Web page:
By Dr. Prem Singh
The contemporaneity of present day politics in India, as far as both the government and the opposition is concerned, is characterized by an absence of any real difference of policy vision across the political spectrum. The trend actually has been of gradual diminishing of difference between various political parties.
Defection from one party to the other has become a matter of common occurrence because ideology no longer remains the pivot around which most political parties and leaders revolve. The occupancy of power has come to solely depend upon the victory in elections. Events around elections are informed by changing coalitions and leaders defecting from their parent political parties. This trend has attained such a level of normalcy that no eyebrows are raised on it. It is not without reason. At the time when the Congress implemented the New Economic Policies in 1991, the senior BJP leader Atal Bihari Vajpayee had said that the Congress has now taken over the BJP’s task. Perhaps only then he had assessed that he could become the Prime Minister of the country in the near future. Otherwise it had been a general perception in the 80’s that Vajpayee, being associated with the RSS/Jana Sangh, could never become the Prime Minister of India despite his personal popularity. Vajpayee became prime minister of coalition governments – two times for a short term, and then for a full term. Now Narendra Modi is the prime minister of the country with BJP in absolute majority in the Lower House.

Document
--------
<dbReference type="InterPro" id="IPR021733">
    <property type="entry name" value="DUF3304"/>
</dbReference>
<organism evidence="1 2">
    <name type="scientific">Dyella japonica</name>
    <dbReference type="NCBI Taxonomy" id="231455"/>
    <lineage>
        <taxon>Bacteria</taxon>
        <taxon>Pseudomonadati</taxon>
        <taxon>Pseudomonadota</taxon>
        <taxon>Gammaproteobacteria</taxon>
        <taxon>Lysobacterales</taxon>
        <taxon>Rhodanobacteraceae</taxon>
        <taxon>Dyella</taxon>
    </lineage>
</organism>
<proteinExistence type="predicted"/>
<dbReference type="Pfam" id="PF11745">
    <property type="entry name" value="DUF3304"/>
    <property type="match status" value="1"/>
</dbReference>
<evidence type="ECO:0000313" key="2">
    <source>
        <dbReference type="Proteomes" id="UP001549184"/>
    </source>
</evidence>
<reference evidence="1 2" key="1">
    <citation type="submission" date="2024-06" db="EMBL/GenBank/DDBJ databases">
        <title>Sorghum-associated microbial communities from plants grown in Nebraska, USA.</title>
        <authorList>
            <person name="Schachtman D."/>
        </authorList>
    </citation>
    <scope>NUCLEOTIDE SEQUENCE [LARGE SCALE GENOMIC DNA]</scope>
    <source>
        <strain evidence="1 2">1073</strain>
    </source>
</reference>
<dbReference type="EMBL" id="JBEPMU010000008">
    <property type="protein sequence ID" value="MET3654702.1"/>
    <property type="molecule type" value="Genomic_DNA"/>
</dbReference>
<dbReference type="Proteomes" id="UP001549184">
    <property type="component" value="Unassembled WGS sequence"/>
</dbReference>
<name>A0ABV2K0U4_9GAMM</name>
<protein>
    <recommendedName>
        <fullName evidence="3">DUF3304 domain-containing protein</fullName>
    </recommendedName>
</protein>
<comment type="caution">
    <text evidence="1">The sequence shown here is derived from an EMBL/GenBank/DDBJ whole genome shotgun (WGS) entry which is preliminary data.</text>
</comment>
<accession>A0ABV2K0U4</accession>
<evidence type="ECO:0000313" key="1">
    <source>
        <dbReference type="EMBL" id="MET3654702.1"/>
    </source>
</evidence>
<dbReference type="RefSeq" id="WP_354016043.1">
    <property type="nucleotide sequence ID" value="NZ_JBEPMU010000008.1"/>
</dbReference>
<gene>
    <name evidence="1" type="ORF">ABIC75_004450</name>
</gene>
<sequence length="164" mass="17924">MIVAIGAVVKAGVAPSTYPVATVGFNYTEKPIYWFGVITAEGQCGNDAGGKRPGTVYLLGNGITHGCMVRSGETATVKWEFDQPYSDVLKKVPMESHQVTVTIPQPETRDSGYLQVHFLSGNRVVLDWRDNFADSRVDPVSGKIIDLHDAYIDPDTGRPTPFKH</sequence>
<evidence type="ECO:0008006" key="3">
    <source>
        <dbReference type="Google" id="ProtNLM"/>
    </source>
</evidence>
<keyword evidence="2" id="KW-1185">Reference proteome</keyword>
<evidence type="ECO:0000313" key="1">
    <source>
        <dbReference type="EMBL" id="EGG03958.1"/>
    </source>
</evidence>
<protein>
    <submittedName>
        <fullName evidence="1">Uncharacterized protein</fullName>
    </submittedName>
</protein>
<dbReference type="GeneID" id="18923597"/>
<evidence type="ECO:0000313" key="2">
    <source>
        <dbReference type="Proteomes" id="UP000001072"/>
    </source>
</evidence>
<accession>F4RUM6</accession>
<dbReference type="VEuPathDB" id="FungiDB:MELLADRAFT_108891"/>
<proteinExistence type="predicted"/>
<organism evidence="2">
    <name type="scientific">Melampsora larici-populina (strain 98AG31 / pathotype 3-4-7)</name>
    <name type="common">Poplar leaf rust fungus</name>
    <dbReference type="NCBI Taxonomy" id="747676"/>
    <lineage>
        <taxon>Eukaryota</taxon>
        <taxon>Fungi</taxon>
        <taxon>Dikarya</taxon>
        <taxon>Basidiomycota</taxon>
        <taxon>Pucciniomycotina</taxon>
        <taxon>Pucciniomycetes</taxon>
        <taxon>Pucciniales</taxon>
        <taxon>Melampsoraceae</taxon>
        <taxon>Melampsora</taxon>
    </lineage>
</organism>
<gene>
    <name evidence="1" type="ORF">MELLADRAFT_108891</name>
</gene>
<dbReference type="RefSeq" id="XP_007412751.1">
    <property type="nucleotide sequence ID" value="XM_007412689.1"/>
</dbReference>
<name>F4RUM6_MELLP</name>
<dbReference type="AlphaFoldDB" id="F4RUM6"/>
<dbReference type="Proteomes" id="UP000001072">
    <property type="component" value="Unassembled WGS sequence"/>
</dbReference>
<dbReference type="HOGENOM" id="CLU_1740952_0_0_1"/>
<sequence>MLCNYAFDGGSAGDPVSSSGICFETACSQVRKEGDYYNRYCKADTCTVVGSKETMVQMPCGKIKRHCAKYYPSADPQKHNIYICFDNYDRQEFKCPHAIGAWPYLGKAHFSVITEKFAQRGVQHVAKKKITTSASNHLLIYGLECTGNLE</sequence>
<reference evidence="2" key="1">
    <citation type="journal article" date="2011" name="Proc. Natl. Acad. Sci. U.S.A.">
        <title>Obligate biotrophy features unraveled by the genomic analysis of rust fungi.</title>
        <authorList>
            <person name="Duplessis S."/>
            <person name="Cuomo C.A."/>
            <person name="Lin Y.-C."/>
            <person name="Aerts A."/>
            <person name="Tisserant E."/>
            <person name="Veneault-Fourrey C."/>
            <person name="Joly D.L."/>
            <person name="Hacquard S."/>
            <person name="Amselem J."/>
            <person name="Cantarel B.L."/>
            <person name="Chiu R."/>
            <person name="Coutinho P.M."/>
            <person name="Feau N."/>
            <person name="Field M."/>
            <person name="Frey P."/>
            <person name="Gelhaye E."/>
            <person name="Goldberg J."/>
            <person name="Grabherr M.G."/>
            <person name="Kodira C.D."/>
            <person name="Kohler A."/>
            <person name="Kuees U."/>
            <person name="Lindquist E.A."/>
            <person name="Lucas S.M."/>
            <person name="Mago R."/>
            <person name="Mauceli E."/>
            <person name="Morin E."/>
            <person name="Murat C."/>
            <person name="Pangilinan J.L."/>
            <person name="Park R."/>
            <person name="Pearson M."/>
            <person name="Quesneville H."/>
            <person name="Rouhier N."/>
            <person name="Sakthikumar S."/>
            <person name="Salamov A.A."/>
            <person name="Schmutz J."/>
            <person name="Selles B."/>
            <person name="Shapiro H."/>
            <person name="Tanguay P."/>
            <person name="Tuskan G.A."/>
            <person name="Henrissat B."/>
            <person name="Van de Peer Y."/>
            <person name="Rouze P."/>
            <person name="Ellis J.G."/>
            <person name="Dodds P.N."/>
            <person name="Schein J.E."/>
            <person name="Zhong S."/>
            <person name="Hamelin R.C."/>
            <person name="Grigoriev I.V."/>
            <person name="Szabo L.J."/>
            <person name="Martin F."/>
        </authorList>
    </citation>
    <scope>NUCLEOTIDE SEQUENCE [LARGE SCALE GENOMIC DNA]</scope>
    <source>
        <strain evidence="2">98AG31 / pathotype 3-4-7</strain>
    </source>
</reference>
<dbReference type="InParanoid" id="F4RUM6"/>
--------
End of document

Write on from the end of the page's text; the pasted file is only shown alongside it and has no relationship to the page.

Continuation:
Since 1991, almost all mainstream political parties have acclimatized themselves in favour of New Economic Policies, a policy decision which was blatantly against the socialist ideology of country’s Constitution. As a result it has become an overt fact that corporate capitalism has been guiding the political parties and leaders of India for the last three decades. When the Directive Principles, as mentioned in the Constitution, were replaced by the dictates of the global institutions of the corporate capitalism such as World Bank, International Monetary Fund, World Trade Organization, World Economic Forum etc. and domestic and foreign multinational companies/corporate houses, it became obvious that the basic values of the Constitution like socialism, secularism and democracy would face a crisis. We have almost lost socialism and secularism and do not even have a true regret for this loss/damage. Post 1991 generations in India were automatically habituated with this paradigm shift. The skeleton of democracy is still there. Until this skeleton will last, elections will continue to take place in the country.
In any country’s politics it would be considered a grave situation if the decision of a government or opposition relies solely on an immediate victory or defeat in the elections. Ideally a government or opposition should be tested on the basis of effective implementation of polices on the lines of the Constitutional principles and by better utilization and growth of the constitutional institutions. But political parties and leaders are not ready to commit to any ideology, regrettably not even to the ideology of the Constitution, other than the ideology of corporate capitalism. In such a situation voters are left with no real options. The Congress and the BJP are open advocates of neo-liberal policies which operate under the dicta of corporate capitalism. Apart from these two, the other big-small political parties, most intellectuals, civil society organizations and activists of the country also play their role in the realm of neo-liberal policies. The mainstream media is the product of this very milieu/environment and it incessantly serves the same to the people. Which is said to be the counterpart of the ‘godi media’, also appears to be working mostly within the purview of neo-liberalism. In the meantime, the icons of the Freedom Struggle are dragged into the cesspool of neo-liberalism by these leaders, on the other hand, apart from the dynastic political heirs, the new faces who come up in the power-politics, are marked by caste, religion and region.